“When you try to study other cultures,” said Hartmut Lutz, visiting Killam scholar in the department of Germanic, Slavic and East Asian studies at the University of Calgary, “essentially you learn about your own.”
And the Germans are intrigued by the Aboriginal culture – even if what they think they know about Aboriginal life has little to do with social reality.
“It is an idealized, romanticized version of the Wild West and Indians,” Lutz said.
The German people have a fascination with all things Indian and for this Lutz has coined the term “Indianthusiasm.”
Lutz’s course, which is offered in the fall semester, introduces students to the readings of Karl May, a prolific and popular novelist, then and now, who sets his stories in North America. May’s idealized German superhero, Old Shatterhand, who has learned about Aboriginal people from books, meets Winnetou, an Apache Chief who becomes his guide, and the two fall in love. Students also examine the travelogues and pictures from Indianistic groups. Essentially, they study the construction of the image of the Indian as noble warrior and how it is played out by the German Indianthusiasts in their lives. In the second part of the class, students read contemporary Canadian Aboriginal literature that addresses the phenomenon and reacts to it.
A speaker series in which Aboriginal writers, filmmakers and lecturers illustrate their response to Indianthusiasm is running concurrently with the course.
“Writers,” Lutz said, “are quite aware of the phenomenon as a source of satire.”
Jeanette Armstrong, assistant professor in Indigenous Studies at the University of British Columbia, Okanagan presented the first lecture, “Indigenous Voice: Listening from the Outside.” Emma Lee Warrior’s short story, “Compatriots” explores the cultural clash that ensues when a German Indianthusiast student arrives at the Peigan Reserve with the expectation of meeting “real Indians.” Warren Cariou and Drew Hayden Taylor will also present and discuss the German Connection as it manifests in their works. Neal McLeod, will screen and discuss his film, “A Man Called Horse” in which an Aboriginal man wants to be a Bavarian dancer.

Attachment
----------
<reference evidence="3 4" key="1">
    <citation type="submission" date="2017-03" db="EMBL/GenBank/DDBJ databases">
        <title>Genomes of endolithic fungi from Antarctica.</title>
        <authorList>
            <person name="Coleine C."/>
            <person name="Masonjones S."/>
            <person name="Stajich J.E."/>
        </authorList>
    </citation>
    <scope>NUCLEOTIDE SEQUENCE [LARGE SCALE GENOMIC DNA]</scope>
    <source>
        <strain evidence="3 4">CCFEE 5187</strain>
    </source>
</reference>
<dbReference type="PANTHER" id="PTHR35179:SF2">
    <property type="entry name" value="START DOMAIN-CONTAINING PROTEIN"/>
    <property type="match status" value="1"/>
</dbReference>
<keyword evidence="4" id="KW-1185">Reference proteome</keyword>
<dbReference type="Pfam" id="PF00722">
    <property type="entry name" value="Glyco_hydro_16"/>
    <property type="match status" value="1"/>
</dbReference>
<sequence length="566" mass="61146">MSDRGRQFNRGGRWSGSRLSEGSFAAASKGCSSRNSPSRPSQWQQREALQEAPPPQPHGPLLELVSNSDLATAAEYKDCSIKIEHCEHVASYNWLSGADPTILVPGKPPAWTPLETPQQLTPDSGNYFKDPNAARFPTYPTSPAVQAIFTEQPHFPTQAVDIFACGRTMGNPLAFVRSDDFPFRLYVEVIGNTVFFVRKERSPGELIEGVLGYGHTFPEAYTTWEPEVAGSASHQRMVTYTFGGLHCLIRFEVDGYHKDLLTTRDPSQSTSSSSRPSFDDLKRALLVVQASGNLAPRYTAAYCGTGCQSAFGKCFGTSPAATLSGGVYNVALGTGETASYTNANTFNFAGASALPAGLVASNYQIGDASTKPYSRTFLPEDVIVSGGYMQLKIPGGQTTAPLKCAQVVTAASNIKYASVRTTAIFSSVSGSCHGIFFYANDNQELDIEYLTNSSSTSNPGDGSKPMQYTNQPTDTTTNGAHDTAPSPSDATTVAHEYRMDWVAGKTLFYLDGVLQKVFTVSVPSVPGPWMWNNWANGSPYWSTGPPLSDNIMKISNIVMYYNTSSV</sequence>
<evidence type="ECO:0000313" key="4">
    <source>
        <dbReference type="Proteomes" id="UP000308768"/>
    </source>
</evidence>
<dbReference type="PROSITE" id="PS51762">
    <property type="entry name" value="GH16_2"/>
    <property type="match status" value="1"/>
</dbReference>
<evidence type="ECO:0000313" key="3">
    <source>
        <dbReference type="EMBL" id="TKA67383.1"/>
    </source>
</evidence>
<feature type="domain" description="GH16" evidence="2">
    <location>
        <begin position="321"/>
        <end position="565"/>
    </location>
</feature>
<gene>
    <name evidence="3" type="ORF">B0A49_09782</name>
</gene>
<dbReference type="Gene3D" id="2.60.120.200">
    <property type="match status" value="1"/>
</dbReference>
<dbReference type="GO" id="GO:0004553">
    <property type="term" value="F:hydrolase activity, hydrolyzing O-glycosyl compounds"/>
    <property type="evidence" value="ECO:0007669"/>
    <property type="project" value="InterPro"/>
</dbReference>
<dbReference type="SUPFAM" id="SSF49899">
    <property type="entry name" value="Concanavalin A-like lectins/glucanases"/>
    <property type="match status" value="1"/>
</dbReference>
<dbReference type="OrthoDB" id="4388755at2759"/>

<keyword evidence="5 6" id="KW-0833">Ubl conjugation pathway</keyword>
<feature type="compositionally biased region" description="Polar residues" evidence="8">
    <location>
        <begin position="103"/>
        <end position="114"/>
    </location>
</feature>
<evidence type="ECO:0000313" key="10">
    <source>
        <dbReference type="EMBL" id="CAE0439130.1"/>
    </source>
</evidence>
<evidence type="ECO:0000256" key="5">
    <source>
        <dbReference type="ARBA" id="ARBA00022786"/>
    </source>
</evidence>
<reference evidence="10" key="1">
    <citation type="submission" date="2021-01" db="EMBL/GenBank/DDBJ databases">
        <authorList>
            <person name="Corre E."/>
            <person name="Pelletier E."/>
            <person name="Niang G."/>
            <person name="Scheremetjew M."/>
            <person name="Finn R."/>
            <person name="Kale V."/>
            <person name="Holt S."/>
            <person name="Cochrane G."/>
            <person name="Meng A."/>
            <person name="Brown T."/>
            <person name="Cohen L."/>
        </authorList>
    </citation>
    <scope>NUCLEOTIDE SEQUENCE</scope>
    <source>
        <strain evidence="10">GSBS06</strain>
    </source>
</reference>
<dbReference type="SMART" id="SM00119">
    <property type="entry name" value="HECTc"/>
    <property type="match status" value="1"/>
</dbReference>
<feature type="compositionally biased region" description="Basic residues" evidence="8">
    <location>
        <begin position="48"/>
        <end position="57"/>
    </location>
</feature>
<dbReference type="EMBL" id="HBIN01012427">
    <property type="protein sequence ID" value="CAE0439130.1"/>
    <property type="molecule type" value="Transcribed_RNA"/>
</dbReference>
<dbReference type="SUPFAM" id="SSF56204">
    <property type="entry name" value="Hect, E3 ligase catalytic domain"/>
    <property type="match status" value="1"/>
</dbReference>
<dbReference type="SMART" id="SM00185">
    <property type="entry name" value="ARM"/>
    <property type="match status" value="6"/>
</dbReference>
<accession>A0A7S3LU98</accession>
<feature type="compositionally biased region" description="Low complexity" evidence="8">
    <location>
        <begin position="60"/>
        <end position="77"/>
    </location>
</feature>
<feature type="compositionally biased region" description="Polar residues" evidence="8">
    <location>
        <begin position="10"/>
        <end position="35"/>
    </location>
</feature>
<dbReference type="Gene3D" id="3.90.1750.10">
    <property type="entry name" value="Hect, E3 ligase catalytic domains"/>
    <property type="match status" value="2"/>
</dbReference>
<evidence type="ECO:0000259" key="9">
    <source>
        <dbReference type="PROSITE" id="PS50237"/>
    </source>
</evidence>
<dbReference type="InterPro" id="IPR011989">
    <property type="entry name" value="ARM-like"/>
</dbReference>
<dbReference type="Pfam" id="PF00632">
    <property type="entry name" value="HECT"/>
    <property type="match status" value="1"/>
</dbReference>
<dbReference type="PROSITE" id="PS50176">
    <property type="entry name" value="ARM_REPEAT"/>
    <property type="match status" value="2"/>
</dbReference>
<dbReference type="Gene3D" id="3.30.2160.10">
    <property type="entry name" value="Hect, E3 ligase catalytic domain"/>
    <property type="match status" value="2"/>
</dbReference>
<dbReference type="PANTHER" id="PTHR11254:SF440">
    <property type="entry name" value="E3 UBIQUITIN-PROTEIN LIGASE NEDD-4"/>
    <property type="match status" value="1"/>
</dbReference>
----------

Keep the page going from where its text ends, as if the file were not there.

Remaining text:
In Germany, Indianthusiasm goes beyond literature to people dressing up as Indians, pow wow dancers, having camps and tipis and beaded costumes.
“The hobbyists,” Lutz said, “try to live as Aboriginal people.”
Lutz attributes the fascination to “a funny mix of motivations, including escapism and romanticism and looking for an alternate identity.”
It is a projection of a specific desire or idealized interpretation of the German relationship to the “other.” North America, he says, has always been viewed as a land of unlimited possibilities. So, it is an ideal, romanticized reality they are seeking.
The connection has increased direct communication between scholars and groups and resulted in an increasing number of Aboriginals living in Germany, says Lutz. The phenomenon has created both academic and economic exchange.
“Bringing Lutz gives prominence to an area that’s overlooked, raising awareness of the trans-Atlantic connection,” said Florentine Strzelczyk, head of the department of Germanic, Slavic and East Asian studies, who was instrumental in attracting Lutz to the University of Calgary.
Strzelczyk’s and Lutz’s interests dovetail. While she studies the images and construction of the idealized images, Lutz studies North American Aboriginal writings in response to the German idealization.
Ultimately, Strzelczyk said, “It is about the power of art to create and rebut stereotypes, the power of today’s Canadian literature to undermine stereotypes and question them.”
Caption: Visiting Killam Scholar, Professor Hartmut Lutz is teaching a course on the German fascination with North American Aboriginals.